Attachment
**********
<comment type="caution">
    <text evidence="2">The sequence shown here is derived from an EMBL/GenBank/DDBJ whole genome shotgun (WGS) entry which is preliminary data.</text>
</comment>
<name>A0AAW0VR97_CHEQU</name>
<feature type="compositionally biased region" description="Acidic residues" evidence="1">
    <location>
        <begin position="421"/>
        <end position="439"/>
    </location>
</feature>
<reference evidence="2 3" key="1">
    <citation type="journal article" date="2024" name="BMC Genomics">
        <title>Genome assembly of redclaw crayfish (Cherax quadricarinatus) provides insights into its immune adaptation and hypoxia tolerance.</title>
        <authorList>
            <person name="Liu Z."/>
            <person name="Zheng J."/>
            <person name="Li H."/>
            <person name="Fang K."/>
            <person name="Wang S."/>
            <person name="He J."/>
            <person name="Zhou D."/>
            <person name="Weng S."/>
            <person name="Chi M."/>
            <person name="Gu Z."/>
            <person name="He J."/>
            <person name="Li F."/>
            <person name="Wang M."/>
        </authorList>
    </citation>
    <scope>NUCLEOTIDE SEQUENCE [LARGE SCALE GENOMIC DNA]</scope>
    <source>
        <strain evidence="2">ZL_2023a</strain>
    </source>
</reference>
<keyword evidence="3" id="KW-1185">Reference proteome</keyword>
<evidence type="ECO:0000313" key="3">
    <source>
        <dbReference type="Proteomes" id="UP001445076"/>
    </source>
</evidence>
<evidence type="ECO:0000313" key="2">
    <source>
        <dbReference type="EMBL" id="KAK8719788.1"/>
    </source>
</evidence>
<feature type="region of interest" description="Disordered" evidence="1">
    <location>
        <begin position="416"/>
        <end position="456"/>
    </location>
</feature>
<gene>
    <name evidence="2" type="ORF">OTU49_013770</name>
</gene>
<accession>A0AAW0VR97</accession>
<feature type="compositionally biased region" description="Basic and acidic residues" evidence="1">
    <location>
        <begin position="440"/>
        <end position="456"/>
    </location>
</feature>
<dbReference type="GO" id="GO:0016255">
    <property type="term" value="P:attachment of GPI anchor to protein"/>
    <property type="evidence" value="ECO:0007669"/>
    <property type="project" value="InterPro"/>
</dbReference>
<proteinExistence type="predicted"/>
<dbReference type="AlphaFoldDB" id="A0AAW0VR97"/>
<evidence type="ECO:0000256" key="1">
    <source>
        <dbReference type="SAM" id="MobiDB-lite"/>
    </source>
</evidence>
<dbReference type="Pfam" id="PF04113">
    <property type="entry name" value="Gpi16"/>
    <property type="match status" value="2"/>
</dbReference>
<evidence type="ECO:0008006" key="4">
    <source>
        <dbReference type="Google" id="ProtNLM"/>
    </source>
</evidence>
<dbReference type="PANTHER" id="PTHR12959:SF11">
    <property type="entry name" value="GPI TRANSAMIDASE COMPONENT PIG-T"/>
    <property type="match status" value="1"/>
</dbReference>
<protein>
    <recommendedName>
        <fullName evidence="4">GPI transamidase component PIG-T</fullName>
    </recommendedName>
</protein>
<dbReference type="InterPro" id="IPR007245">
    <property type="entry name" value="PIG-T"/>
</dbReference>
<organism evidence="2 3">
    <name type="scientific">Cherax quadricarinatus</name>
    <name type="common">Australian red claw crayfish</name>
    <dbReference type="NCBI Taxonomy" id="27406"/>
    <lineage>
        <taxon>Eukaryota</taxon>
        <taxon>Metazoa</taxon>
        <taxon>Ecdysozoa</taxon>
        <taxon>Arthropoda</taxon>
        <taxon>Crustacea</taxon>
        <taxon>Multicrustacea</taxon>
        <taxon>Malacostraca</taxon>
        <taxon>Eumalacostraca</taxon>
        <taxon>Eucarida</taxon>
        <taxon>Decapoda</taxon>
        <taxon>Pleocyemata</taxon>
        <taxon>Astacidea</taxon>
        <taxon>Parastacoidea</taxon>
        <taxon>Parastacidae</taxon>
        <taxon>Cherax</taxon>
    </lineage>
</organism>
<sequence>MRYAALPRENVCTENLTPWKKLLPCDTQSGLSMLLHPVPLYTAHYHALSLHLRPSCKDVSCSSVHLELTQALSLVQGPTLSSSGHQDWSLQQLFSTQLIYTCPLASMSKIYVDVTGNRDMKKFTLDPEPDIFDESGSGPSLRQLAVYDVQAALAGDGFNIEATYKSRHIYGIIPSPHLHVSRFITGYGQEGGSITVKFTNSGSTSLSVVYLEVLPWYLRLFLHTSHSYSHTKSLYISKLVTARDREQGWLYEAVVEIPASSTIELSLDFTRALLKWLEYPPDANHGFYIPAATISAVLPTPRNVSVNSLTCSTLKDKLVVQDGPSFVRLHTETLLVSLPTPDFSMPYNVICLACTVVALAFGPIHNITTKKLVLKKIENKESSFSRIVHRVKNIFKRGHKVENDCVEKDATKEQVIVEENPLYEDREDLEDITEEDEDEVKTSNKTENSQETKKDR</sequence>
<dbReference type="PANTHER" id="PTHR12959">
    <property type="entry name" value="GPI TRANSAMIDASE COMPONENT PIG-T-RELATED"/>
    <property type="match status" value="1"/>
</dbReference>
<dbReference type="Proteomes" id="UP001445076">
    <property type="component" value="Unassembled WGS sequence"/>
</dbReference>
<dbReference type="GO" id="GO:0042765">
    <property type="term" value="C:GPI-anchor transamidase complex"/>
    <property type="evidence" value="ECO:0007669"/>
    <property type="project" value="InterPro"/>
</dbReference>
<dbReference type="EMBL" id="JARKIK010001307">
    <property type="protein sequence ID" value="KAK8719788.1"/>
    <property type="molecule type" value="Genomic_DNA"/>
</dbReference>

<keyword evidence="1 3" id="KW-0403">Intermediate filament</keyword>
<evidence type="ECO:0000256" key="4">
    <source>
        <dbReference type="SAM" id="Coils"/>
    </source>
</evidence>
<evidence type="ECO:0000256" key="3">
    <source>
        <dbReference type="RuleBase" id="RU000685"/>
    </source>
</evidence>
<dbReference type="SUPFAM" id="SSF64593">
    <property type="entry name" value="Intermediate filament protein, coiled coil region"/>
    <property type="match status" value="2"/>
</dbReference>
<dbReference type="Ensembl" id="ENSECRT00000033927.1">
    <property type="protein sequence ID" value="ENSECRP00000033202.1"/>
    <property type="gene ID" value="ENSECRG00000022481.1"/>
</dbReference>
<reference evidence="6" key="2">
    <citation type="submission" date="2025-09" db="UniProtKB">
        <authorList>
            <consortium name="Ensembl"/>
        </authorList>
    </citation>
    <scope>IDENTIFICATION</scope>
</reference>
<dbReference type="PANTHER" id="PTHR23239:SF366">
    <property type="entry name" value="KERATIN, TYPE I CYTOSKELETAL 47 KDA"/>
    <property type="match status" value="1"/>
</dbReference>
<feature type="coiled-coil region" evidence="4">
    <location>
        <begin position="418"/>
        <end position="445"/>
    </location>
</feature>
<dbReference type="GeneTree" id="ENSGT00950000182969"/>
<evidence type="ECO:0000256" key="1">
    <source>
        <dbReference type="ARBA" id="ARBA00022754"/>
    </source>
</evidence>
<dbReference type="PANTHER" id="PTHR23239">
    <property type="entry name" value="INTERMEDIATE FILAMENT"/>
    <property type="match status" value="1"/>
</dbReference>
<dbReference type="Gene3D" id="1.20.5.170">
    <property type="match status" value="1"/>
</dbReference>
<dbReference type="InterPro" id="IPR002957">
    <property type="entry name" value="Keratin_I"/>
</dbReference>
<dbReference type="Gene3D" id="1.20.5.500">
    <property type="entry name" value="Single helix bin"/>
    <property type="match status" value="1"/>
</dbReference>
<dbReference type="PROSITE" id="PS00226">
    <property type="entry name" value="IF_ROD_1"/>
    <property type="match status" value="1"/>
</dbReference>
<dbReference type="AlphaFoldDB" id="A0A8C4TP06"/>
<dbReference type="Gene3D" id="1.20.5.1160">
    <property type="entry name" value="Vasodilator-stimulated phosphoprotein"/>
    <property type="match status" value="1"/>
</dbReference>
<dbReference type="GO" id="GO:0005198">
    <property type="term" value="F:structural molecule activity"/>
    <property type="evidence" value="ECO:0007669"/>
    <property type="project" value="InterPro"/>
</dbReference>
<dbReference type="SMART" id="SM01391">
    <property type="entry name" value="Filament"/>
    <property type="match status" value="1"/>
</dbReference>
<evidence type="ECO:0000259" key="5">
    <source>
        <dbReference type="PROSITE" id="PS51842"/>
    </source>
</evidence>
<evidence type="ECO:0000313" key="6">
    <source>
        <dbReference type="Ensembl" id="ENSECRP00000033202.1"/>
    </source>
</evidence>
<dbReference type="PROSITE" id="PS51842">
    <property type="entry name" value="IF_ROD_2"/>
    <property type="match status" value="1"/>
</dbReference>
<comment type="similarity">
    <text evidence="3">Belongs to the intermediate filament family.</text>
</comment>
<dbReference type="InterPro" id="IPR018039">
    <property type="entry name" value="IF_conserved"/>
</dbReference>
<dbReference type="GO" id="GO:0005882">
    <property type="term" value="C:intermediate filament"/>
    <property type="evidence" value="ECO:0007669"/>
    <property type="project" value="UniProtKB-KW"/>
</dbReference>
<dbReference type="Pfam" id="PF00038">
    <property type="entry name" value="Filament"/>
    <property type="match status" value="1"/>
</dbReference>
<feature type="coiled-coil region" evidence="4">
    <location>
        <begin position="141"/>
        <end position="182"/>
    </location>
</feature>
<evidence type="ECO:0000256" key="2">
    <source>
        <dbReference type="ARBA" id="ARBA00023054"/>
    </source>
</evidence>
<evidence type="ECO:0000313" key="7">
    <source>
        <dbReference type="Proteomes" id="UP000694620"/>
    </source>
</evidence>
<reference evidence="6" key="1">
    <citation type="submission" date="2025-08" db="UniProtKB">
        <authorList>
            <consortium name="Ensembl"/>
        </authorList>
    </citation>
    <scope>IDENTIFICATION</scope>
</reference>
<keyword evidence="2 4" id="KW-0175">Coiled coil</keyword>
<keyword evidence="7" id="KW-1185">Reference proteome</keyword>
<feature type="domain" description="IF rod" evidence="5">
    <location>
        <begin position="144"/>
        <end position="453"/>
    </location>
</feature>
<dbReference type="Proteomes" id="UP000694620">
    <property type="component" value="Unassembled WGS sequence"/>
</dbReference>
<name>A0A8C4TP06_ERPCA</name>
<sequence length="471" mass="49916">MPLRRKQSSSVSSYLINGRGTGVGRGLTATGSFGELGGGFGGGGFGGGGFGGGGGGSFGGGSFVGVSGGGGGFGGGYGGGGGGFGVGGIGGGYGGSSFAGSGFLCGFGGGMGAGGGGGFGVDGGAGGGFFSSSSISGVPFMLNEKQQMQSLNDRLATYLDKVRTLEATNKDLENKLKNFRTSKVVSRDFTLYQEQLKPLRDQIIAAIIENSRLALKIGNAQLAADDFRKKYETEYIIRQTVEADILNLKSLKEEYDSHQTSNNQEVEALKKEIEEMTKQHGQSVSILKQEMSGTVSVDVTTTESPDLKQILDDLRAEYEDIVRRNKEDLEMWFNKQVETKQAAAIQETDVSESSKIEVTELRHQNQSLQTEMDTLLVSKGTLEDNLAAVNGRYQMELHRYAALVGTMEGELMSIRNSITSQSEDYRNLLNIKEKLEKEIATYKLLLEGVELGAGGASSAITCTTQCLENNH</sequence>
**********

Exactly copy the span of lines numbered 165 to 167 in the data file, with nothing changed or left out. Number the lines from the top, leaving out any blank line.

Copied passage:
<feature type="coiled-coil region" evidence="4">
    <location>
        <begin position="418"/>